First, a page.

It will also be seen that the switching member 3| is effectively stopped against longitudinal movement from the intermediate longitudinal position thereof, by pin 89 and flange 5222, when the switching member is rotated from the intermediate neutral position of rotation and the notch or groove 520 is out of alignment with the pin. The double-acting helical spring 5|, however, is conveniently eifective not only for urging neutral intermediate position of rotation of the switching member 3|, but for aligning notch or groove 520 with pin 80. so that longitudinal movemen't may behad'from the intermediate neutral position of rotation; A pull exerted' on: the operating handle 38 under the latter conditions displaces the'switchingmember to position where insulating cam disc 45 moves clear: of the re.- silient fingers l2 and Ii-land contact il" advances to between these fingers thus completing connection across terminals 15 and 16. At this point insulating cam disc 44 still separates fingersl and H, and rotary contacts 42 and: 43 remain clear of engaging; therespective fingers IL-and 15'and=fingers 16 and l"l. Release of the oper'ating'handleallows return ofswitchinglmemher 3 lto neutrallongitudinalposition, this under the bias of spring 66. At neutral longitudinal position, insulating. cam discs ll and 45 maintain open circuit conditions respectively between fingers I0 and H and fingers 12- and T3, and rotary contact members 42 and t3 are in open circuit positions, respectively; relative to fingers i1 and I8 and'fingers l9 and 20a A push executed on the operating handle 38 moves the switching member longitudinally from interme diate longitudinal and rotary position, which moves insulating cam disc 44- irom" between: resilient fingers'lll and H, and moves contact in to'between the latter for connecting terminals [3 and I4". Insulating cam disc 45 meanwhile separates fingers 12 and 15,. and" rotary contacts 42 and 43,. respectively remain clear of fingers M and i and fingers It and 'H- for open circuit conditions at these points.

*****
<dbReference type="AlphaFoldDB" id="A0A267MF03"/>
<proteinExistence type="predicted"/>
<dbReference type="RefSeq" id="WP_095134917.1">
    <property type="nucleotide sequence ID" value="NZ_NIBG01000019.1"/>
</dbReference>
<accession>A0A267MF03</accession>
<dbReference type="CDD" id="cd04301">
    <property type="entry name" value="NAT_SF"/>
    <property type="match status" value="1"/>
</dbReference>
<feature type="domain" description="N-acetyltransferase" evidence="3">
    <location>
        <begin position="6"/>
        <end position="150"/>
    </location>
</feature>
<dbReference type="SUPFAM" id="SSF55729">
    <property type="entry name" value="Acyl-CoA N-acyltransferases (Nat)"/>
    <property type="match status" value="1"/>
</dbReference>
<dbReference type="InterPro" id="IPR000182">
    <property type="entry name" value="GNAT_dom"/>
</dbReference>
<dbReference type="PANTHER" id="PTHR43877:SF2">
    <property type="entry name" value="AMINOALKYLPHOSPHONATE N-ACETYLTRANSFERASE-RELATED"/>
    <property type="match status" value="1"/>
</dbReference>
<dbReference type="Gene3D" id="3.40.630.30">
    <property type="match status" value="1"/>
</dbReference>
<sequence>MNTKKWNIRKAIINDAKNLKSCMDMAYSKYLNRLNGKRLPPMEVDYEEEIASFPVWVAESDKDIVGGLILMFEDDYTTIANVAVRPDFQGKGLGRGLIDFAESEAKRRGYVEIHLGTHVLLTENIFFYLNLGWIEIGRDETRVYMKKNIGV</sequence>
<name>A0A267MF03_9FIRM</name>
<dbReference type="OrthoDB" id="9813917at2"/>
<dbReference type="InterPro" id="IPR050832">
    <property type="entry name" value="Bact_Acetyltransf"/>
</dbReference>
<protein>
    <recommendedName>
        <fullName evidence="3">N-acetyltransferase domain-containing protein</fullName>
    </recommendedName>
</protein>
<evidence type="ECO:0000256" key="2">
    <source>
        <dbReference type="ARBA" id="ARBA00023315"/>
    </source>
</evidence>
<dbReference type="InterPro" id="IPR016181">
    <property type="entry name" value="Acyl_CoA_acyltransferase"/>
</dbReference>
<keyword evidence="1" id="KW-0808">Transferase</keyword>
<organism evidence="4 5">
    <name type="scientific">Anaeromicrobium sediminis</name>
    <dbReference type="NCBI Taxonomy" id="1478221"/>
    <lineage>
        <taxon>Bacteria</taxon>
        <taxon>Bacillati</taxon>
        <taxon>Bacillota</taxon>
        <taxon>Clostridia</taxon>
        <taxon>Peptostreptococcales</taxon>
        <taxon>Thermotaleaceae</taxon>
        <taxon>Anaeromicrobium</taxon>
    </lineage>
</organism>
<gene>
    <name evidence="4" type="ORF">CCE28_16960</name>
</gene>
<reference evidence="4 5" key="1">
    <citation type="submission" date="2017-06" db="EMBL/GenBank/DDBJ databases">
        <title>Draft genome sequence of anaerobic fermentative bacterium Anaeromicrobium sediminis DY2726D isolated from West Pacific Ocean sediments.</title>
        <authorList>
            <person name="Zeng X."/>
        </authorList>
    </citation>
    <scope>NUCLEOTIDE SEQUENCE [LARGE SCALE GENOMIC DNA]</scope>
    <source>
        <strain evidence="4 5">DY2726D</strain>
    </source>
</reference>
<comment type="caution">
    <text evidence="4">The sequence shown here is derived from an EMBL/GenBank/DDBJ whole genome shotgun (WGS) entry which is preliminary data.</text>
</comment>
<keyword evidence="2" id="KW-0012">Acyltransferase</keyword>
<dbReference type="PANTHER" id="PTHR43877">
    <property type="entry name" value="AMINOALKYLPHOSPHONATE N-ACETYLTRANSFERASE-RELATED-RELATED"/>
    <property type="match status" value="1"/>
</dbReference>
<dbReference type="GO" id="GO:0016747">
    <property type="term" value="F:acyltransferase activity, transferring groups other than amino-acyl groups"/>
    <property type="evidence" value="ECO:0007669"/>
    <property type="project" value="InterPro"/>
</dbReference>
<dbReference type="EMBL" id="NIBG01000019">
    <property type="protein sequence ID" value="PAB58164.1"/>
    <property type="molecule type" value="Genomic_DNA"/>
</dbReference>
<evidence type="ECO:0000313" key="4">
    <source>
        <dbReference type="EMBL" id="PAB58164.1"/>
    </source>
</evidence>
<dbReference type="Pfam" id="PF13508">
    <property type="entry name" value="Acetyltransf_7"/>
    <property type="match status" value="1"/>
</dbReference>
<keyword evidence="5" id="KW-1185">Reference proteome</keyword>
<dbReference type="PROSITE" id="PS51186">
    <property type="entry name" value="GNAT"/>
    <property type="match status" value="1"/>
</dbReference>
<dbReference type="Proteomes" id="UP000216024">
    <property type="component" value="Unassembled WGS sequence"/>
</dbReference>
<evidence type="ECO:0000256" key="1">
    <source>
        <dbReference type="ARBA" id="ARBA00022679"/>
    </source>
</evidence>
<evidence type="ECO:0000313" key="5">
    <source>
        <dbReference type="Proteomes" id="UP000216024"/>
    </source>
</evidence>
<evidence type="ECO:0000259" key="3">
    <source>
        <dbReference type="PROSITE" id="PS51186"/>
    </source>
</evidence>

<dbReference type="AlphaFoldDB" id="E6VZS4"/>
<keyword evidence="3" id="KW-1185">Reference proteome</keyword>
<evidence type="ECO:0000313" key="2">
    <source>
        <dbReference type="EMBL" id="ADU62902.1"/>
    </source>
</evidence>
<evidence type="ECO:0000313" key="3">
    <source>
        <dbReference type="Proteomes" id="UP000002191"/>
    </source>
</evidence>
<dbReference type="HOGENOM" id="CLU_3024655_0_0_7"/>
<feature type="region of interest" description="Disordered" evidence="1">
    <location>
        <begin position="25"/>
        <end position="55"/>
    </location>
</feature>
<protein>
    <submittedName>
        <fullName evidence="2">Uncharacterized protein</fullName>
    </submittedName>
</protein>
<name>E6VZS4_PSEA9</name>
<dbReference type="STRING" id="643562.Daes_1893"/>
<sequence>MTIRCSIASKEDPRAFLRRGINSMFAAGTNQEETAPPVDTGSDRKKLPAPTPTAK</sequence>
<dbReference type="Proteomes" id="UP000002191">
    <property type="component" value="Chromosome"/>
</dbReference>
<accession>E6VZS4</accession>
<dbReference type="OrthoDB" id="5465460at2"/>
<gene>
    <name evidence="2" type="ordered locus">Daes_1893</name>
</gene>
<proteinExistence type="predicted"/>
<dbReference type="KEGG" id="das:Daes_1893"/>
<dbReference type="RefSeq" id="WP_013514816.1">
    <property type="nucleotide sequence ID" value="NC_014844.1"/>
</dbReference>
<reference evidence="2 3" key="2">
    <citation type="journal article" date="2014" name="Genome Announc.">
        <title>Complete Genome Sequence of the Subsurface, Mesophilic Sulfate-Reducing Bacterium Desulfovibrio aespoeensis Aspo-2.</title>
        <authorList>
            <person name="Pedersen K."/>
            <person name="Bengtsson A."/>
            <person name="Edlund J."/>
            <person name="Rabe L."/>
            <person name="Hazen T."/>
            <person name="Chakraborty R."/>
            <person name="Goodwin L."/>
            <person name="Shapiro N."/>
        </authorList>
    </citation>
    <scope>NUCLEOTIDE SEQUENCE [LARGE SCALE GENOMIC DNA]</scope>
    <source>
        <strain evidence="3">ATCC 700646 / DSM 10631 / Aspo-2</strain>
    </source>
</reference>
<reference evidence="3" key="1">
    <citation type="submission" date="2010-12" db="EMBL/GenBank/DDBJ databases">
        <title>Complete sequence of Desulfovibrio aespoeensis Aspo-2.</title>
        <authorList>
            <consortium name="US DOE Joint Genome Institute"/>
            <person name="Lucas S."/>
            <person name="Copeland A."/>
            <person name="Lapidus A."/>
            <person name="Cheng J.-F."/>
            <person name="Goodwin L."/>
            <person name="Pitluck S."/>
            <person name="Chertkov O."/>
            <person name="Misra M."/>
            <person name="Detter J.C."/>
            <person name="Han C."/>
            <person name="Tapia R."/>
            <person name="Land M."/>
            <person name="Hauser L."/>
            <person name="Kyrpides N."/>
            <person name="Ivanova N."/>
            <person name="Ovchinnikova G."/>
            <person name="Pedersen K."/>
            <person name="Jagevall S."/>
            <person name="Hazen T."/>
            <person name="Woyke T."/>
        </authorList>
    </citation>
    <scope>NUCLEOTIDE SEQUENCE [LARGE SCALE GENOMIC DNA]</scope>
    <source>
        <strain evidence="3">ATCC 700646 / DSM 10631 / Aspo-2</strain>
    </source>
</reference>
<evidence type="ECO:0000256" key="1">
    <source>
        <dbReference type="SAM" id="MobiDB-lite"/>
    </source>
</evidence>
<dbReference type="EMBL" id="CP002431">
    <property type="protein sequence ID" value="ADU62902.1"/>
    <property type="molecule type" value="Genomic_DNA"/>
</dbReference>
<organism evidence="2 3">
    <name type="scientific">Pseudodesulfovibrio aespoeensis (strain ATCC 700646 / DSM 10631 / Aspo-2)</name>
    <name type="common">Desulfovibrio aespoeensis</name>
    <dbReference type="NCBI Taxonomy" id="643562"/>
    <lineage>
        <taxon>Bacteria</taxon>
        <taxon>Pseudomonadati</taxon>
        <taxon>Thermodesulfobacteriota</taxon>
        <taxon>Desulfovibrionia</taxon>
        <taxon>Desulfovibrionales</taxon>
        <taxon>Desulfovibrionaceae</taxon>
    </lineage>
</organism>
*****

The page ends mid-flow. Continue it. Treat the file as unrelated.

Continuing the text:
Thus it will be seen that in accordance with the presentinvention,theswitch whats a switching member 31 which not only is operable: inopposite' longitudinal directions from a neutral longitudinal position for selectively achieving switching functions',. but is operable by rotation from a neutral position of rotation for selecting other switching functions. It-will also be seen that the switching member 31 of the switch is effectively biased. for regaining a neutral positionwhich is intermediate the ranges of longitudinal androtary movements and from which neutral position any of the switching functions mentioned may readily be initiated. Of stillfurther importance, it will benoted thatthe switch Ill introduces movement through the neutral position being operated to achieve" the' different switching functions, thus afiording protection to the working parts of the switch and to the related circuits-andapparatusin the circuitswhich the switch may be used to control;

While one embodiment of' the invention has been shown and described herein with considerable particularity, it will readily be understood by those skilled in the art that various modifications may' be resorted to without departing from the spirit of the'invention. Reference will, therefore, be had to the appended claims for a definition of the limits of the invention.

1 claim as my invention: